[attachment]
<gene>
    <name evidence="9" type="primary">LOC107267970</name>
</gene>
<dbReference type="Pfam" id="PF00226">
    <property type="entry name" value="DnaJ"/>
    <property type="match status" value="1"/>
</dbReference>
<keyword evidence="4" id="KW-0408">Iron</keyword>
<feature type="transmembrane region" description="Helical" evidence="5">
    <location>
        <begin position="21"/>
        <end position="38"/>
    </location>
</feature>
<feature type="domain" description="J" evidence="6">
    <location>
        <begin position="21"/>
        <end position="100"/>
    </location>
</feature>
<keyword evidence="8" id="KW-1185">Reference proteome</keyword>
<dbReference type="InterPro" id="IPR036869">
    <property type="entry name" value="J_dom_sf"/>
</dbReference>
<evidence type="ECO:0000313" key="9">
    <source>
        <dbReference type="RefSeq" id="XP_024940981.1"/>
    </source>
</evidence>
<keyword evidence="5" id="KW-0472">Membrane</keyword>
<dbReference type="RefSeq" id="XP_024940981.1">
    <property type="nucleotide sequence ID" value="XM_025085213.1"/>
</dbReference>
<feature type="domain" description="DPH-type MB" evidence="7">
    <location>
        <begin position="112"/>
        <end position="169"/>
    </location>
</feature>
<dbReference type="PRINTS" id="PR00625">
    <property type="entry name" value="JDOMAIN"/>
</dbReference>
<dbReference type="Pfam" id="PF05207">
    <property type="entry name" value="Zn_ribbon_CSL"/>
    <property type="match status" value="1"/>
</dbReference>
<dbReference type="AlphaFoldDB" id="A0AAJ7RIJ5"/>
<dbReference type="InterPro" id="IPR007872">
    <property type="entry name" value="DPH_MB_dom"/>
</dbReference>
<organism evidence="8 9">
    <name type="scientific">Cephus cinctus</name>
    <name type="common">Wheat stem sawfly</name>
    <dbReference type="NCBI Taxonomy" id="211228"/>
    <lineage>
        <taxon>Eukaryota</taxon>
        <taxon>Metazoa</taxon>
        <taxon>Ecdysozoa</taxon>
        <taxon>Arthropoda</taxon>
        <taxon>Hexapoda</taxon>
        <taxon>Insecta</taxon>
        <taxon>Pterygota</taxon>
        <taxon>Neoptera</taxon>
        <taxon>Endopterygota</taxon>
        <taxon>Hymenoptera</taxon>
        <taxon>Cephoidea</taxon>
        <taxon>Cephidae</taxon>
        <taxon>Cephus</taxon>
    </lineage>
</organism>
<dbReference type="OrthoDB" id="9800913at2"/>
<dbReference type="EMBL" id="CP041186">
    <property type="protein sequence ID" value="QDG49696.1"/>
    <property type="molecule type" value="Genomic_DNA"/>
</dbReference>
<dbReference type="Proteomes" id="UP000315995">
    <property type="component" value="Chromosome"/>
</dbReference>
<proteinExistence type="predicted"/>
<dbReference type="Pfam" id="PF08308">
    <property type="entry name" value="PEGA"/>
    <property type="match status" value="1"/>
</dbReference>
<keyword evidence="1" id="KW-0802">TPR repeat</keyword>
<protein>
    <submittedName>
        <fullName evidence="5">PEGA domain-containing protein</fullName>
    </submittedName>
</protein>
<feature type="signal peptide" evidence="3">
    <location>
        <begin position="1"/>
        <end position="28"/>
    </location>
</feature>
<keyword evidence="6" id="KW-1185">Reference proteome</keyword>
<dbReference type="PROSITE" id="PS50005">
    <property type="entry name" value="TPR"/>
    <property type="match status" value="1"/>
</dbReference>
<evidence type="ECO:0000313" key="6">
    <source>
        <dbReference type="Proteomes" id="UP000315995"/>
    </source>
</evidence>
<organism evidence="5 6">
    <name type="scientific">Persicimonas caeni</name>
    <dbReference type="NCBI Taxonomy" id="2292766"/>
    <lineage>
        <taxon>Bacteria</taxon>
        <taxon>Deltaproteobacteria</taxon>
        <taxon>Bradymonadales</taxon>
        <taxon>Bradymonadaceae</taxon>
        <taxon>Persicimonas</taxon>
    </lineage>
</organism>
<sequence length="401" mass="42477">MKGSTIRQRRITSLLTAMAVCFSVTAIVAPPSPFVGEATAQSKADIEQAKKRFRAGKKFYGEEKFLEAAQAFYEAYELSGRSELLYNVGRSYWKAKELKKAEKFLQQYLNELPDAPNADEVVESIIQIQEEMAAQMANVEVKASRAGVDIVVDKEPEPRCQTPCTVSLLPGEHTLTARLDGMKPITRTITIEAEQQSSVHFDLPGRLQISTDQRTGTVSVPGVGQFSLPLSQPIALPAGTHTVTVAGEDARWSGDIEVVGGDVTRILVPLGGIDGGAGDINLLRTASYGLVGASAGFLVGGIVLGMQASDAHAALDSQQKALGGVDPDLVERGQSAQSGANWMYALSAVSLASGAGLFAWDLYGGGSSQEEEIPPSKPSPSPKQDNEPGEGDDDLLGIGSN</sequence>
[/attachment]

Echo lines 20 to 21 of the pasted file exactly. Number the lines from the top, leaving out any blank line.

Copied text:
</feature>
<keyword evidence="8" id="KW-1185">Reference proteome</keyword>